In the 1930’s a whiskey was marketed in the U.S., a version of Jameson I believe, which combined (a probably young) U.S. straight whiskey or whiskeys with aged pure pot still Irish. It does not appear to have lasted that long in the marketplace, but it shows that the idea even of such blending is not new. To me, both types are so distinctive that they might not match well, but I am open to trying an example because I think someone might come up with the right formula. For example, some straight rye seems to have a character somewhat akin to pure pot still whiskey.

    I find Irish single malt – Bushmill’s, that is – and pure pot still work together very well. Irish single malts (i.e., including Cooley’s) and Scots single malts blend well too since they are so similar to begin with (for this purpose).

    In fashioning a Scotch blend, a 1940’s book I have advises to use half or a greater or lesser amount (depending on quality) of grain whisky, half the rest Lowlands, and the remainder mostly Highlands with a little Islay or Campbeltown. I think then Campbeltowns were more numerous and big and pungent. But it is evident, and the book recognises, that the formulas are flexible and each producer as we know has its own particular approach. I find that if you use 10%-20% grain whisky you can get a very good result. The grain really does “display” the malts as the Scots blending masters say.

    I will usually use a good quality commercially available blended Scotch to provide the grain component or more than one. When the blend hits 30-50 whiskies you can often get a rich, balanced quality and one can see by such experiments how the blending industry got going. But (again in my experience) the matter is dependent not so much on a fixed formula than how you actually confect it. I’ve had great examples of 5-whisky vattings and 50-whisky blends.

    If you blend Canadian whisky and bourbon or straight ryes, you come up with a kind of American Whiskey (i.e., the blended counterpart to Canadian) since the Canadian stands in well for, if not better than, GNS and supplies a little flavoring whisky (single-type) of its own.

    This is really a do-it-yourself thing and the boundaries are few. Even where exceeded, at worst you will end up with a cocktail not a whisky blend but it might taste great!

    It’s fun to do and it’s good to see that others enjoy it too.


  11. John Hansell says:

    Great comments guys. Your experiences will be useful to the rest of the readers who have not dabbled with blending and want to give it a try.

  12. Louis says:

    Hi John,

    As I am a big fan of Compass Box Whisky, one thing I do for fun is to try to replicate John Glaser’s creations. My biggest success was re-creating the taste of the original Monster, which I preferred to the Peat Monster. Using the Signatory Un-chillfiltered 11 year old Ardmore, 14 year old cask strength Signatory Caol Ila, and a bit of the distillery 18 year old CI, I nailed it. But using the current Ardmore Traditional cask was less succcessful in this application, I ended up closer to the Peat Monster.

    My next project is to use some of the Canto Cask 46 to turn the Eleuthra into the Flaming Heart. It looks like I will also have to blend my own Eleuthra at some point when my stock runs out, as it has been discontinued.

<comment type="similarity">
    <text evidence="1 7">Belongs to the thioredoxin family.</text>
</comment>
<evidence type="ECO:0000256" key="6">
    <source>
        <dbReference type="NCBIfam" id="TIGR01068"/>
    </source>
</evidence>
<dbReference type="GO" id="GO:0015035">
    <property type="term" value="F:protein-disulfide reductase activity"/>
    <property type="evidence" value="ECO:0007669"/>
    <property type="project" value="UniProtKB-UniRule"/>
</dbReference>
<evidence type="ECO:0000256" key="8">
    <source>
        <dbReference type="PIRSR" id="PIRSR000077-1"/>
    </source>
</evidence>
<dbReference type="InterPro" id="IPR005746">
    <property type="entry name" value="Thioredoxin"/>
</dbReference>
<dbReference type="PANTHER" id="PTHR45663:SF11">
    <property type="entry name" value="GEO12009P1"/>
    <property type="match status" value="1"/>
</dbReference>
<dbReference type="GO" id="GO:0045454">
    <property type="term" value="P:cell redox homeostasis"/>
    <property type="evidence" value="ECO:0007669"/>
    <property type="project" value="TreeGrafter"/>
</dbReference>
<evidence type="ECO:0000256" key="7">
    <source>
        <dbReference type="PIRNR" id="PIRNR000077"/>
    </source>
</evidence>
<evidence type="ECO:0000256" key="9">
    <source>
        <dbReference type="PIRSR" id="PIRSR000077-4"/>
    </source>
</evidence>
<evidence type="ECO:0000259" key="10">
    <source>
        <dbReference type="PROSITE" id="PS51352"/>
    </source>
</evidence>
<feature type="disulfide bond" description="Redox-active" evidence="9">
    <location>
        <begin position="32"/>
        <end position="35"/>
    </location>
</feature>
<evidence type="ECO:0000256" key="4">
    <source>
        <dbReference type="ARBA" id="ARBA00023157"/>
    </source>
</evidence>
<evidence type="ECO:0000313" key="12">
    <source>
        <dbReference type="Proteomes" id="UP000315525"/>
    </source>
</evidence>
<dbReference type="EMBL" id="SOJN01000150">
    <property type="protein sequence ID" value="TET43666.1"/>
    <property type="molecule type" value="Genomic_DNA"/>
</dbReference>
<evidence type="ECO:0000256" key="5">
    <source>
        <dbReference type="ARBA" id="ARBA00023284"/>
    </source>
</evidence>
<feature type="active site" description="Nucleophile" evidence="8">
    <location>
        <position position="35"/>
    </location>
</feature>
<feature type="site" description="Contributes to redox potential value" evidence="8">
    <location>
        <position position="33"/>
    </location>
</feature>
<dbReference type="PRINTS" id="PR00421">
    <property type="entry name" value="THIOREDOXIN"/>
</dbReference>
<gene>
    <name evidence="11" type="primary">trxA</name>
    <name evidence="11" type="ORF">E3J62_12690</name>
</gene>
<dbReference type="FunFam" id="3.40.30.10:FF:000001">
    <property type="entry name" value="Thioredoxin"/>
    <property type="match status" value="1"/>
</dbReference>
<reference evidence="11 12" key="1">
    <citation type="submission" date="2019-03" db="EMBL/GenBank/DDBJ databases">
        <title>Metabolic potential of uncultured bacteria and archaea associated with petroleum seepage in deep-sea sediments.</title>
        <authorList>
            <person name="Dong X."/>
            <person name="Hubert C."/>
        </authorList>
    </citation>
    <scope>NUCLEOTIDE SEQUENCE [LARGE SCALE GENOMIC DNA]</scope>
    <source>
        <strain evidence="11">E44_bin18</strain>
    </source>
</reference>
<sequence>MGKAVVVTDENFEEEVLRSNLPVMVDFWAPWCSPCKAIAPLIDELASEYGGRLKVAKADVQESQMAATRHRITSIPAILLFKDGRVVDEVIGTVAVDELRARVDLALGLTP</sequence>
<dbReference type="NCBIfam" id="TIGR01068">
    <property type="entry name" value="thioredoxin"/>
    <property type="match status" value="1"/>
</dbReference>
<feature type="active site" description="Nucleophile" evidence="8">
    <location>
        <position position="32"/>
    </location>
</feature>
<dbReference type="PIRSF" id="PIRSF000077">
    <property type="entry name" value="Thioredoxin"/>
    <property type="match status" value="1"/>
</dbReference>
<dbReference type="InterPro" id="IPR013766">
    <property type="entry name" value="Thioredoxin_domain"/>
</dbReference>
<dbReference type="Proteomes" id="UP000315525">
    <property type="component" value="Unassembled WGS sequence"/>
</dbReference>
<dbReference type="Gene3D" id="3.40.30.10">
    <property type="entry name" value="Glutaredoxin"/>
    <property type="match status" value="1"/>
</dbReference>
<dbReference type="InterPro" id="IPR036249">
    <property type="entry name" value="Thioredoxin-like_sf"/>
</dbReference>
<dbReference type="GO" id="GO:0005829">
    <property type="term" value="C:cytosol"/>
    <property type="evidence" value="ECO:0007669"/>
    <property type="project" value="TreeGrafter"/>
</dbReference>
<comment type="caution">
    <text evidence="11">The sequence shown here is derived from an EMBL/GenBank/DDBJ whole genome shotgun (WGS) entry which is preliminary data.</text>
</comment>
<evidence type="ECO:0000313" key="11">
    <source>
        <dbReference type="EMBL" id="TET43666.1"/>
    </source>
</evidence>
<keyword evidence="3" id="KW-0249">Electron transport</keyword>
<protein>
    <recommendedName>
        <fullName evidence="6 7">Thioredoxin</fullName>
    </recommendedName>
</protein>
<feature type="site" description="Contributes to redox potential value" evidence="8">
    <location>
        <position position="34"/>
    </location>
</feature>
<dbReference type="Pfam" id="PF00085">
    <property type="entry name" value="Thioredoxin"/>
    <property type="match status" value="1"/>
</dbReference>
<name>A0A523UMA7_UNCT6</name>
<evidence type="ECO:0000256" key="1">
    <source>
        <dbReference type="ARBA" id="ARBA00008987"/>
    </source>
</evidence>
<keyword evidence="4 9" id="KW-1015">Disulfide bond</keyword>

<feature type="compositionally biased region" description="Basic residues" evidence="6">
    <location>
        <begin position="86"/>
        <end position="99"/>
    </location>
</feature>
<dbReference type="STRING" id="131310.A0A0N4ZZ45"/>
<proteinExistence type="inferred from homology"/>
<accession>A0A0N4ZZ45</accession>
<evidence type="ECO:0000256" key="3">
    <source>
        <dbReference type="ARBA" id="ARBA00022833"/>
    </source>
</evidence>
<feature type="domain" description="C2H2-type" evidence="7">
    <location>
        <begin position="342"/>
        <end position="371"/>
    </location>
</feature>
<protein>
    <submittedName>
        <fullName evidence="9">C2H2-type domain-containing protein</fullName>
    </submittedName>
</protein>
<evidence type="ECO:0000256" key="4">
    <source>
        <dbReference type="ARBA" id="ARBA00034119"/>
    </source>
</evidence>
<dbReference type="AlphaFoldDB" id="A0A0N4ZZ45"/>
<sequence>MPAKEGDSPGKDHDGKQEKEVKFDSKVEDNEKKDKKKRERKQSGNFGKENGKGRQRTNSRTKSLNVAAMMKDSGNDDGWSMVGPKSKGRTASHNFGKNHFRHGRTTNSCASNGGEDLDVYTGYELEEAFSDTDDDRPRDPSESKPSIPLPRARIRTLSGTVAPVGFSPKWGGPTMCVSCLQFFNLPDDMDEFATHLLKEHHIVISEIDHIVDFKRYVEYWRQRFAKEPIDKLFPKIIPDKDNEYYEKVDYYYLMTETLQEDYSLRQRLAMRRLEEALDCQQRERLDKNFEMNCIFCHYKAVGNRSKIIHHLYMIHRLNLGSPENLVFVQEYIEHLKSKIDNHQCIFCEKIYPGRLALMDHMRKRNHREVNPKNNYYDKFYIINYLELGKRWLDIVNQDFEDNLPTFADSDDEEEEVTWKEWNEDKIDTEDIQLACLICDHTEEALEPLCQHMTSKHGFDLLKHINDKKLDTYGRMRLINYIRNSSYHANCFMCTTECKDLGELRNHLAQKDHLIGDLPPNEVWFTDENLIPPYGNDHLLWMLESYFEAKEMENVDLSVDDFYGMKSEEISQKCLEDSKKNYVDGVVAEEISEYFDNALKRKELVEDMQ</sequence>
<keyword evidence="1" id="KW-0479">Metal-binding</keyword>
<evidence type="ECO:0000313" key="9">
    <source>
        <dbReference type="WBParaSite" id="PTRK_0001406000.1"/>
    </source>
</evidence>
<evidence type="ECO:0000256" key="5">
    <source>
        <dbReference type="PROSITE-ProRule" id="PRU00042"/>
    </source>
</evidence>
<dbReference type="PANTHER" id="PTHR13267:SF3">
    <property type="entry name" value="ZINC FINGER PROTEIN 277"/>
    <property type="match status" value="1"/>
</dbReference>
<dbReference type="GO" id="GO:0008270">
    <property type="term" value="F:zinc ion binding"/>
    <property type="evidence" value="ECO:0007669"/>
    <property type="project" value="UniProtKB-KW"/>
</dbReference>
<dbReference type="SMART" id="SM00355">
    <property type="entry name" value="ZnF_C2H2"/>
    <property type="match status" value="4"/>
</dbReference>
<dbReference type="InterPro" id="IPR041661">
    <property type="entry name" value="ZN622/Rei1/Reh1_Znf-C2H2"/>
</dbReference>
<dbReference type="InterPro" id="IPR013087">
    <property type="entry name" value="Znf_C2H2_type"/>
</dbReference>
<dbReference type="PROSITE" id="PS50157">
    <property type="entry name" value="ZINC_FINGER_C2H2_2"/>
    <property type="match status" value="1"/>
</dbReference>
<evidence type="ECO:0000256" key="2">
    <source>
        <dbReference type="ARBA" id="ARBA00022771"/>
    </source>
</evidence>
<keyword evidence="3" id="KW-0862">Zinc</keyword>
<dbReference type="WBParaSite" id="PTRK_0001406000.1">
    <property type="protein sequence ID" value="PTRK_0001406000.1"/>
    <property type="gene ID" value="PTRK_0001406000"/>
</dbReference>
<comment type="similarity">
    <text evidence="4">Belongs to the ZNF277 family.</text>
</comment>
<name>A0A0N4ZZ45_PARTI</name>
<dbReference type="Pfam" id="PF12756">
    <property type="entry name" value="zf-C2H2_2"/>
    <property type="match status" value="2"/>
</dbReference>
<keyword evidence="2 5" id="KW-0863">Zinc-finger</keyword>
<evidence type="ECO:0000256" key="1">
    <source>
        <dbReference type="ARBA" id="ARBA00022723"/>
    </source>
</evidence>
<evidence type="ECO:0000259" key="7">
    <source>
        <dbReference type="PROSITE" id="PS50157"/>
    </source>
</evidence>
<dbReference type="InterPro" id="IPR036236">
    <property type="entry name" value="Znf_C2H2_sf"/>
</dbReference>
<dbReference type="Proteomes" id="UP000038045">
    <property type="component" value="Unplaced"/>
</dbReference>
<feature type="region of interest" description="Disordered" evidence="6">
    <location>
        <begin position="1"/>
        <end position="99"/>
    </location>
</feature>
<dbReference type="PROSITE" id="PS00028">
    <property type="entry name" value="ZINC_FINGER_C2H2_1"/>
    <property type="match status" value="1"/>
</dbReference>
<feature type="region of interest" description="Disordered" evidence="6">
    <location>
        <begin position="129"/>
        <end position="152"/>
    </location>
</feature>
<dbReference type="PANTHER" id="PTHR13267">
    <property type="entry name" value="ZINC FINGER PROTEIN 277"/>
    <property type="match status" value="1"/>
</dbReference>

BTW, I told John about all of this at Whiskyfest a few years back, and he suggested I let my versions marry for 1-2 months. I gave him a funny look, and told him that 30 seconds int he glass was about as much patience as I could manage.



  13. butephoto says:

    Great story there. I’ve done this a couple of times – made little vattings of malts at home – but never really paid too much attention to what I was doing. I’ll need to make the effort to try and mix some more and take note of the changes and what works and what doesn’t.

  14. butephoto says:

    Further to my last comment I remembered the 1L cask I have at the bottom of a cupboard that I primed with port before filling with Glen Grant 5yo that I brought back from Italy in the summer. After many months the port is still overpowering the light whisky and I think that I may top the cask up with something a little more robust from Islay to counterbalance that. Lots of experimenting ahead!

  15. melvinl says:

    I’m not an expert so I’ve never had the courage to try a blend. It will be very much a hope experiment.

    But I have on occasions enjoyed a “double malt” by finishing a single malt with another of a contrasting character. Any such pairings you would recommend, John? Especially if its to improve on the qualities of one or the other.

  16. John Hansell says:

    melvinl, I think a good rule of thumb is to mix contrasting flavor profiles. For example, you can use a lighter malt to thin out a heavy (or peaty) one, or vice versa. You could also take a nice sherried Speysider and mix it with a smoky whisky. Or you could take a very sweet whisky and blend it with a dry, spicy one. I think you get my drift here.

  17. […] of my other open bottles to pep them up a bit (see a very interesting discussion on this subject here), but it is a bit annoying. Bruichladdich 16yo & Campbeltown Loch […]

  18. Rich says:

    my first reaction to this post was: heresy! my second reaction, after thinking it over, was: this could be a very useful idea. last year, my dad bought a cask strength independent bottling of teenage Bruichladdich, partly at my urging, that he ended up not liking much. i felt a bit guilty, and i’ve since learned to stick primarily with sherry-casked Speysiders with my dad. so when i went over last Sunday afternoon for scotch and golf, i snuck into his pantry and saw he still had half a bottle left. i secretly mixed a small dram of the Bruichladdich with a shot of the Tullibardine sherry cask i bought him for Christmas. then i had him to taste it and asked what he thought. he loved it! actually, i did too. it had a lovely sherry vanilla approach, and subtle island earthiness on the finish. when i told him what i’d done, he was relieved that his scotch snob son had been the one to break the custom blend barrier… lol

  19. John Hansell says:

    That’s the spirit Rich. If you don’t like something, than make it better if you have the means to do so.